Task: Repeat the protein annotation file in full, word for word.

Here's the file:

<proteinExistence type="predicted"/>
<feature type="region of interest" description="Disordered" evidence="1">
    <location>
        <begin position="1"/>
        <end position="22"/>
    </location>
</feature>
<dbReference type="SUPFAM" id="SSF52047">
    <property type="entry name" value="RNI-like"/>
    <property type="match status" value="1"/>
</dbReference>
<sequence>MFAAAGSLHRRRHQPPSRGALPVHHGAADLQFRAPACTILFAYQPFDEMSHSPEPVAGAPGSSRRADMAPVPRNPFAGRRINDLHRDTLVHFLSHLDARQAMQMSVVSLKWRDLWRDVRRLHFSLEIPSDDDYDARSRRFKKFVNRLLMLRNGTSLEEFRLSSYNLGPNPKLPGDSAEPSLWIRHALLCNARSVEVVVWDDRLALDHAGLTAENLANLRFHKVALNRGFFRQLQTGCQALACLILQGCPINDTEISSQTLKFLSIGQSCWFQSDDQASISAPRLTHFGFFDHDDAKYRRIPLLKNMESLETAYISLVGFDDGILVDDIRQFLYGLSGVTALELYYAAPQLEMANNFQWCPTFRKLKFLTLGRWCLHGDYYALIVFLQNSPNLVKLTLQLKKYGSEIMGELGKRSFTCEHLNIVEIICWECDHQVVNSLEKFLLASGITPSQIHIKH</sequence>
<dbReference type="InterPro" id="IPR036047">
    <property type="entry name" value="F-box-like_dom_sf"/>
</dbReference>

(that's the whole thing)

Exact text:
<proteinExistence type="predicted"/>
<feature type="region of interest" description="Disordered" evidence="1">
    <location>
        <begin position="1"/>
        <end position="22"/>
    </location>
</feature>
<dbReference type="SUPFAM" id="SSF52047">
    <property type="entry name" value="RNI-like"/>
    <property type="match status" value="1"/>
</dbReference>
<sequence>MFAAAGSLHRRRHQPPSRGALPVHHGAADLQFRAPACTILFAYQPFDEMSHSPEPVAGAPGSSRRADMAPVPRNPFAGRRINDLHRDTLVHFLSHLDARQAMQMSVVSLKWRDLWRDVRRLHFSLEIPSDDDYDARSRRFKKFVNRLLMLRNGTSLEEFRLSSYNLGPNPKLPGDSAEPSLWIRHALLCNARSVEVVVWDDRLALDHAGLTAENLANLRFHKVALNRGFFRQLQTGCQALACLILQGCPINDTEISSQTLKFLSIGQSCWFQSDDQASISAPRLTHFGFFDHDDAKYRRIPLLKNMESLETAYISLVGFDDGILVDDIRQFLYGLSGVTALELYYAAPQLEMANNFQWCPTFRKLKFLTLGRWCLHGDYYALIVFLQNSPNLVKLTLQLKKYGSEIMGELGKRSFTCEHLNIVEIICWECDHQVVNSLEKFLLASGITPSQIHIKH</sequence>
<dbReference type="InterPro" id="IPR036047">
    <property type="entry name" value="F-box-like_dom_sf"/>
</dbReference>